Twitch Adds Important Accessibility Feature

Twitch announces a new accessibility feature is available for users that have visual impairments and want to access stream chats more easily.

While many companies offer live-streaming services, Twitch is arguably still the biggest name in the video game industry dedicated to hosting streamers. The most-watched game on Twitch this August was League of Legends with over 135 million hours, according to software developer StreamElements, and the top three categories on the site that month accumulated over 400 million hours alone. One good way to continue expanding an audience is to make services more accessible to everyone, and that’s exactly what Twitch is doing now.

Twitch has officially launched the ability for its users to adjust the font size that displays when using a stream’s chat on a web browser. This can be accessed by going into chat settings, and then the chat appearance subsection. Four different text sizes are provided, and users can also choose whether they want the text to be displayed in readable colors or if there should be timestamps on each line.

Variable text size is an important feature for those who have visual impairments so that assistive devices like screen magnifiers are not necessary, and games like God of War (2018) have been decried for using a small text at launch. According to Success Criterion 1.4.4 of the Web Content Accessibility Guidelines (WCAG), a service of the World Wide Web Consortium (W3C) that has been developing standards for online accessibility since 2008, text should be resizable up to 200 percent “without loss of content or functionality.”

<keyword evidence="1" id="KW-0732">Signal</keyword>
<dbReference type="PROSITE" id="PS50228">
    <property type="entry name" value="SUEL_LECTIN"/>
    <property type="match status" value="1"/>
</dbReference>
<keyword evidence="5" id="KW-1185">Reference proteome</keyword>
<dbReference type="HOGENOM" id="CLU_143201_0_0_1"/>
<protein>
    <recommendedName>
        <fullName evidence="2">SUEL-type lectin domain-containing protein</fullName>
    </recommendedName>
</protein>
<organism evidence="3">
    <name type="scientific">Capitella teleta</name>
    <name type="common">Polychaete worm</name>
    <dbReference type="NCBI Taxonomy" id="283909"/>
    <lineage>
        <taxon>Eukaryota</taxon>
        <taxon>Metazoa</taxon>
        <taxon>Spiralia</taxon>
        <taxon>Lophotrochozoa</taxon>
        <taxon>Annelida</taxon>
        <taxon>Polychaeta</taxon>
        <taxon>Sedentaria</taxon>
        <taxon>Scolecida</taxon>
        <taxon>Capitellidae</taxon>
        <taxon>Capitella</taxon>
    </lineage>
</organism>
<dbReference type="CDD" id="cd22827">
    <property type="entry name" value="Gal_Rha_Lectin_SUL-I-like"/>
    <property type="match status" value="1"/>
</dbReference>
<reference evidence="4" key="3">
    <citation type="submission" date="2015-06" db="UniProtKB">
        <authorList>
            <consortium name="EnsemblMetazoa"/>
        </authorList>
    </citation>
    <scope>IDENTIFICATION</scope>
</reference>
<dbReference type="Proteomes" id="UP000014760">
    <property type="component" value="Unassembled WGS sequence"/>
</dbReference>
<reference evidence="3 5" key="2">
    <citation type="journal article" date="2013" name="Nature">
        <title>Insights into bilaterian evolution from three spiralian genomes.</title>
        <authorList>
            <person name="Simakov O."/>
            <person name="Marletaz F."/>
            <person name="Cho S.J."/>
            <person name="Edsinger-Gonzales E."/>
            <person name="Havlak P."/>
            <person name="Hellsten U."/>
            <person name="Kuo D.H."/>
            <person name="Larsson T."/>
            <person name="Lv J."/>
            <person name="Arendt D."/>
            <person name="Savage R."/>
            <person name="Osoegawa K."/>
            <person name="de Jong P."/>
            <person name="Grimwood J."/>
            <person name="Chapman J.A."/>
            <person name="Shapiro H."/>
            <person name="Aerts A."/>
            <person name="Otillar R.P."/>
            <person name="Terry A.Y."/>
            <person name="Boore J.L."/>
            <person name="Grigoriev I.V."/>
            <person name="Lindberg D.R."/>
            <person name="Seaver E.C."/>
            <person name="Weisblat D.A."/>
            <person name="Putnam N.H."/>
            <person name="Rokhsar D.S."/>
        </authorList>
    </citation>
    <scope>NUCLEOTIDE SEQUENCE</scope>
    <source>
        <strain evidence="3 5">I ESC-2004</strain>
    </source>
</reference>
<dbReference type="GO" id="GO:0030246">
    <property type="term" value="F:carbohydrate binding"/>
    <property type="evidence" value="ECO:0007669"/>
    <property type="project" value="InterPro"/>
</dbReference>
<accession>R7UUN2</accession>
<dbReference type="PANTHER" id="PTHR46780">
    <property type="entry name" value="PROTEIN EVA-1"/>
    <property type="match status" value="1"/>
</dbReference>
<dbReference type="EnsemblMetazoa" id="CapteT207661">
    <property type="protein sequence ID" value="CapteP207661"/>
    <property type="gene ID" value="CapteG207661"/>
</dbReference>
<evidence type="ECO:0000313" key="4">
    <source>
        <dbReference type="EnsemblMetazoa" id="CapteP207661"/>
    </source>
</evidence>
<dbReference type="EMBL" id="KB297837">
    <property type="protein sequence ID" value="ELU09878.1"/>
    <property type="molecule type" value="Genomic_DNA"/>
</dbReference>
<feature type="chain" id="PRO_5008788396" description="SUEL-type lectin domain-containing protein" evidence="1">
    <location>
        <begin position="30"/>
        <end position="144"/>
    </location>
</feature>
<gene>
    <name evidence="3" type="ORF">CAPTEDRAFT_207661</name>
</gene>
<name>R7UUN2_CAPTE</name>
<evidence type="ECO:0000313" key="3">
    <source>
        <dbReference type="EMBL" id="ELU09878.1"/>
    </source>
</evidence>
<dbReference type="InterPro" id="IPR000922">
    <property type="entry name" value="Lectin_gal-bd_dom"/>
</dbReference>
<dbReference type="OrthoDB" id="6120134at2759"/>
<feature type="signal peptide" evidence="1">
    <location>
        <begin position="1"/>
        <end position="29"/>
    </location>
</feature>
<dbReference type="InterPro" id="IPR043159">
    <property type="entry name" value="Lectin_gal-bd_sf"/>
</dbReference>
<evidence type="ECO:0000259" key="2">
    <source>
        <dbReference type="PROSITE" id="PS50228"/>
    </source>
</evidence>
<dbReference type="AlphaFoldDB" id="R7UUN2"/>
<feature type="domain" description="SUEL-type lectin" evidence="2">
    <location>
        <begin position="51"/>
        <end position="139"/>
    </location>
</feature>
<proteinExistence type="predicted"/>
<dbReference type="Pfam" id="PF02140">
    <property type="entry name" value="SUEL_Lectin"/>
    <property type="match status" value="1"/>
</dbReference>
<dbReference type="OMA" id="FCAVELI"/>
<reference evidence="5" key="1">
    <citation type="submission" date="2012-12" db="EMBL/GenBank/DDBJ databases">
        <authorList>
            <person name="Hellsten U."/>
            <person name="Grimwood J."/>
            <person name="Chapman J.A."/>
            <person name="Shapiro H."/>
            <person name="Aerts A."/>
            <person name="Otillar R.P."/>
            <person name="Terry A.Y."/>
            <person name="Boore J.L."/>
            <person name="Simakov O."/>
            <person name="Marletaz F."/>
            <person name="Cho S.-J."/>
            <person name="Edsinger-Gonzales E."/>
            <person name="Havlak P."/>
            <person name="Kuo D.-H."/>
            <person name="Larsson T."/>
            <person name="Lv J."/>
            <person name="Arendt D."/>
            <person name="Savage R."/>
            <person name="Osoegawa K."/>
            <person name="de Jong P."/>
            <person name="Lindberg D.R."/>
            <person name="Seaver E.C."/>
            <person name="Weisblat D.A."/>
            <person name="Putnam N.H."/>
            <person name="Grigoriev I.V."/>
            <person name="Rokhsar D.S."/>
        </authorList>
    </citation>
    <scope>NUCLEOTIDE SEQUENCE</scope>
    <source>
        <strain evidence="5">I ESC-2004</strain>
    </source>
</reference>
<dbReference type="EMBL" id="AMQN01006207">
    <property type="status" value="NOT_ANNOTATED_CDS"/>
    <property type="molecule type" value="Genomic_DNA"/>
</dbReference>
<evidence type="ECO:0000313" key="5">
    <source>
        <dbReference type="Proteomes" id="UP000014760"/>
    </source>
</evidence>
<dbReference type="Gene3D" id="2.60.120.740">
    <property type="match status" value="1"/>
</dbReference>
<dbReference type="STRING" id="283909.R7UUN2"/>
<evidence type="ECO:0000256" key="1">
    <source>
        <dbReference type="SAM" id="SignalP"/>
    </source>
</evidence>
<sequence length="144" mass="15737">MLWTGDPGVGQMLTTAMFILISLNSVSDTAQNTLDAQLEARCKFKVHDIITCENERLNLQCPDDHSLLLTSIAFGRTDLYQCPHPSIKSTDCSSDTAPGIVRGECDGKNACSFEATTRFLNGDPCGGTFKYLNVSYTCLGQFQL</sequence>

Furthermore, accessibility guidelines published by Penn State University recommend default body text size should be no smaller than 9pt, with 12pt being “generally recommended.” Developers like Ubisoft have also added accessibility features such as scalable menus into their games. Twitch has an Accessibility Statement that cites the WCAG as its framework for improving standards, on top of garnering feedback from streamers with disabilities.

Twitch as a service does not have the strongest track record in terms of pleasing its content creators and audiences. However, implementing more accessibility features is undoubtedly a boon for everyone involved, so hopefully Twitch goes out of its way to do as much as possible to promote egalitarian web services.

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